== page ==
Vodafone UK and British Sky Broadcasting Group struck a deal unveiled this week that will provide mobile television service in the UK with news, music videos and other entertainment offered in a hot, but untested space.
The companies said Sky MobileTV will give 3G handset users access to 19 mobile channels, including Sky News, MTV, Cartoon Network and Discovery, as well as live mobile coverage of England’s cricket team.
Analysts said such offerings are attractive to mobile carriers looking for additional revenue streams, and to content companies looking to deliver new services. However, it remains to be seen whether consumers are willing to pay for television content they can get elsewhere, which may include larger screens and laptops at WiFi hotspots.
“There’s a lot of interesting early interest, but there are a lot of caveats,” Gartner research director Mike McGuire told TechNewsWorld. “In the U.S., in the European Union, and in Asia-Pacific, there are so many options for people to get rich media, you have to be careful.”
Mainstream Mobile TV
Despite the gamble on an unproven market, Vodafone and Sky indicated the industry was ready for the mobile TV service, which will be offered free until the end of January next year to Vodafone customers in the UK. After that, customers will be charged per month fees for various Sky Mobile TV packs, which include news or entertainment-focused options.
“This is not a trial on a very limited number of phones or a service available on a single make of mobile, but something that all our Vodafone live! with 3G customers can experience,” said a statement from Vodafone UK chief marketing officer Tim Yates. “We currently have over 250,000 3G subscribers in the country and 72 percent 3G population coverage across the UK. Mobile TV will be a mainstream service.”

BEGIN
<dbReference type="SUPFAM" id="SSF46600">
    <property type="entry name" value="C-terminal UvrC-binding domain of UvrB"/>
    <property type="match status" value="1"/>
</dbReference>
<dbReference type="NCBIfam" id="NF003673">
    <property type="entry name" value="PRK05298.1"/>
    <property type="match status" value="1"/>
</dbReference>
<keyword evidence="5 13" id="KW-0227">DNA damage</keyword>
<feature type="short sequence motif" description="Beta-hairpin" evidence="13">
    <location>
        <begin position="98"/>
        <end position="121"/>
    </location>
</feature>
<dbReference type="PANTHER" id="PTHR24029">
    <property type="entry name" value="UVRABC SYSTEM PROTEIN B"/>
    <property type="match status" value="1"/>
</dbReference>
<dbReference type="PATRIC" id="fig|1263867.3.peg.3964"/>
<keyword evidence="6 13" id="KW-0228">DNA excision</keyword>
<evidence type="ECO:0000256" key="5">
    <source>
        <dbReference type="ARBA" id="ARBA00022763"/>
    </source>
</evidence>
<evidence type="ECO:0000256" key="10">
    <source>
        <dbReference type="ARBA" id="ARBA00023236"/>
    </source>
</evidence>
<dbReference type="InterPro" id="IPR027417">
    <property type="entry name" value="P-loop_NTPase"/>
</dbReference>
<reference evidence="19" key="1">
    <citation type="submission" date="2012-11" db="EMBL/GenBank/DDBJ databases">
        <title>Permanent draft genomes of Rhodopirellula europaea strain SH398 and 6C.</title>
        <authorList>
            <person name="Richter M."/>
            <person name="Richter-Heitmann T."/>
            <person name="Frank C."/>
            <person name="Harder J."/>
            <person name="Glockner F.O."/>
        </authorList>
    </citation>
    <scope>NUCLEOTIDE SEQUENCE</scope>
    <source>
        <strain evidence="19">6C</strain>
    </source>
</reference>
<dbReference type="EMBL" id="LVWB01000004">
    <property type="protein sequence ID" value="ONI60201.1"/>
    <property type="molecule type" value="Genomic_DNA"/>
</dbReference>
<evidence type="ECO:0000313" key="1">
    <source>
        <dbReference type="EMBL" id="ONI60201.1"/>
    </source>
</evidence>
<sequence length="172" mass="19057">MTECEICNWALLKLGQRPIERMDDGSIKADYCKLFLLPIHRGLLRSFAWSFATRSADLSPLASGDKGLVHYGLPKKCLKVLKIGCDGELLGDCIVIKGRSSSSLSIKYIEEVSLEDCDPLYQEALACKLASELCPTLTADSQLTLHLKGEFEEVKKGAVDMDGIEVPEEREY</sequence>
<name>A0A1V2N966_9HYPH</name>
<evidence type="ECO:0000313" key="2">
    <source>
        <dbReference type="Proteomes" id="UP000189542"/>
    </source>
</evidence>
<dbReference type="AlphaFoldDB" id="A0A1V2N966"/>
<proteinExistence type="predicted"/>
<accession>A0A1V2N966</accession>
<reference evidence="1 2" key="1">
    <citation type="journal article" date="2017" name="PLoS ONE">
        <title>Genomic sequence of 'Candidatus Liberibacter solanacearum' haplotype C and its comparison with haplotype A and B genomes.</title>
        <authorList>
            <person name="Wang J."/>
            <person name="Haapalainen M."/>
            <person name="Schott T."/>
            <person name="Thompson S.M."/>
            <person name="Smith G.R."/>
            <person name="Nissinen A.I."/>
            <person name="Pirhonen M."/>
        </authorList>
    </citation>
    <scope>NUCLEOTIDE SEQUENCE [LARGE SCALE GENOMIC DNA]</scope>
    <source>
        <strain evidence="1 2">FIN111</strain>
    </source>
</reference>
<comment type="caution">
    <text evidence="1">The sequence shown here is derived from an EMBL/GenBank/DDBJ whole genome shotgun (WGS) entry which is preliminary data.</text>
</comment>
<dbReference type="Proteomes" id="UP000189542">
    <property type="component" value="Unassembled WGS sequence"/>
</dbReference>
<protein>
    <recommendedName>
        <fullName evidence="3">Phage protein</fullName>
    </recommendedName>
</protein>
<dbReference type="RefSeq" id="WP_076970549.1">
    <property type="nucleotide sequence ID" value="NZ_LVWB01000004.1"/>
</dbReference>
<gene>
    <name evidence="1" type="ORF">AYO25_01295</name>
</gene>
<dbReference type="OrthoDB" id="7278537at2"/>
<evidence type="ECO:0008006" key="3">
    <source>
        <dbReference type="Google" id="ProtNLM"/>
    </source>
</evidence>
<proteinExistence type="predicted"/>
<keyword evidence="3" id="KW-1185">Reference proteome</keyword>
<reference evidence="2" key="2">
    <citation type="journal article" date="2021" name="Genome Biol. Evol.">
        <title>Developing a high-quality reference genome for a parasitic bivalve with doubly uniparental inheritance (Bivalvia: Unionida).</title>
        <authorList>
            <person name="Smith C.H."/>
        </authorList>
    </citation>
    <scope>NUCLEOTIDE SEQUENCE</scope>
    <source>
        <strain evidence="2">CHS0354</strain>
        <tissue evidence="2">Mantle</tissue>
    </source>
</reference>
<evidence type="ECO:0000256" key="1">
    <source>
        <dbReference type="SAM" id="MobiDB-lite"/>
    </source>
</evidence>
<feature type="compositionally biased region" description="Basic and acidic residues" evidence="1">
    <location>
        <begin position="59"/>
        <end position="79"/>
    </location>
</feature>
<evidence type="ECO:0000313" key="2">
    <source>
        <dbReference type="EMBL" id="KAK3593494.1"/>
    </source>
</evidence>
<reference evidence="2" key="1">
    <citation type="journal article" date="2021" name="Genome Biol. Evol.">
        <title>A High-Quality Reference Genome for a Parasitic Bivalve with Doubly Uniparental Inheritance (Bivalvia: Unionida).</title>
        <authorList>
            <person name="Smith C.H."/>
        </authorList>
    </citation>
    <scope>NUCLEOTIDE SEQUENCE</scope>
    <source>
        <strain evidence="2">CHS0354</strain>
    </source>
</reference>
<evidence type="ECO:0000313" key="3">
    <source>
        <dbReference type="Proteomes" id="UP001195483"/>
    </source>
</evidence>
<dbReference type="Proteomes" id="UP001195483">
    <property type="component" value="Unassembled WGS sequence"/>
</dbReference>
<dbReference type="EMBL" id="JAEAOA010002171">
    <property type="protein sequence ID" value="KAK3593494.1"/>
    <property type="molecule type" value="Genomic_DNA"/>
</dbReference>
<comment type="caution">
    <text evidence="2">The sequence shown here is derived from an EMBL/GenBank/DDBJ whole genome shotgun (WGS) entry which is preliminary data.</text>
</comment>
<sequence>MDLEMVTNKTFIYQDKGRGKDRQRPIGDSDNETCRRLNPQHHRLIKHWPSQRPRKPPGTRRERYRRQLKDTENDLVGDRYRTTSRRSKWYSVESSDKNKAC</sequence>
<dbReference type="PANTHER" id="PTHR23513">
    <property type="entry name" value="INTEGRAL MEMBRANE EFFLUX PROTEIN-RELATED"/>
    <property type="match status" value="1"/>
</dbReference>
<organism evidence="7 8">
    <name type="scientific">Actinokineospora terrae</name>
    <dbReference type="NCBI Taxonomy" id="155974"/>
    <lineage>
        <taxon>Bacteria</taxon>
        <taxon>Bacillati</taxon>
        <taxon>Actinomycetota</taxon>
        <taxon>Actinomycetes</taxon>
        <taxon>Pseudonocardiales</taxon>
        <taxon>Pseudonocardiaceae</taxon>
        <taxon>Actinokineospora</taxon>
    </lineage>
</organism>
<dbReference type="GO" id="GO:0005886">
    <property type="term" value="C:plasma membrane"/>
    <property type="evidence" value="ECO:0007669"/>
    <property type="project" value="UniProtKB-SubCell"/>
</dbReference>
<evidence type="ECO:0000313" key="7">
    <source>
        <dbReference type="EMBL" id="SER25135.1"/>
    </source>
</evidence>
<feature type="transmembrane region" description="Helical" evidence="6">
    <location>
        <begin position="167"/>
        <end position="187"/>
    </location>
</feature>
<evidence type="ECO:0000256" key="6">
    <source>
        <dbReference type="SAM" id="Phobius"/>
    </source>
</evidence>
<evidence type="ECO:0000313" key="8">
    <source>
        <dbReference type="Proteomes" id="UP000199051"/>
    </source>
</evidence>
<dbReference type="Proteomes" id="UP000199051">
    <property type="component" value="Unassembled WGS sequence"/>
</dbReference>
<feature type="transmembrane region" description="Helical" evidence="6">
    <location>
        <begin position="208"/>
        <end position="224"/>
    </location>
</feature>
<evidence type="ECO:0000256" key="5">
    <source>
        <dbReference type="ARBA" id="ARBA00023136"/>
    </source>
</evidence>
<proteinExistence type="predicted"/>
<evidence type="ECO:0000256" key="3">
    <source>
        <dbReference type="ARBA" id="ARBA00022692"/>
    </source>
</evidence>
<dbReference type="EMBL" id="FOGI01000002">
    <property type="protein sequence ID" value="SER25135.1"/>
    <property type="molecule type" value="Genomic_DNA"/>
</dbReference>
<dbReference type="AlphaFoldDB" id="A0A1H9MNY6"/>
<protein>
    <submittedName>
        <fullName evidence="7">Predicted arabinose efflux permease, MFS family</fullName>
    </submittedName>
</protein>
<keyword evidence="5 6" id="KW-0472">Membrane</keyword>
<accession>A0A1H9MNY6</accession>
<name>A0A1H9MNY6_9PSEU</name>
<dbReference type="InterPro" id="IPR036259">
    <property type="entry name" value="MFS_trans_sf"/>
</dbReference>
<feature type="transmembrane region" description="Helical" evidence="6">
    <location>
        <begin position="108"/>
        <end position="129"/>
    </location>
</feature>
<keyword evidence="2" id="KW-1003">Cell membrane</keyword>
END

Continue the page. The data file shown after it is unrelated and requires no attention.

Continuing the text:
The Big Question
Gartner’s McGuire said the prospect of mobile TV is tantalizing to both wireless carriers and content providers.
“What is the big, unanswered question is what is the demand going to be for this content, and what content will people be willing to regularly pay for?” he added.
McGuire said his company’s surveys indicate that early adopters enjoy mobile TV and count it among the more important applications of their mobile devices.
However, that priority and patronage could change with another feature, or with less expensive options.
“They may also find something else,” he said, referring to readily available television access and the potential for video on a larger screen via notebook computers at WiFi hotspots.
Content Differs, Rules
McGuire also referred to different tastes in different regions. In Italy, for example, the more prevalent 3G wireless capabilities have paved the way for popular person-to-person video conferencing. In the UK, where Vodafone and Sky will be offering their service, the most popular use of mobile handsets is music.
Yankee Group senior analyst Mike Goodman pointed out that new mobile video rollouts, including Apple’s video iPod, provide content owners a chance to safely test the new market. However, he added, the success of such efforts will be based less on technology and more on content.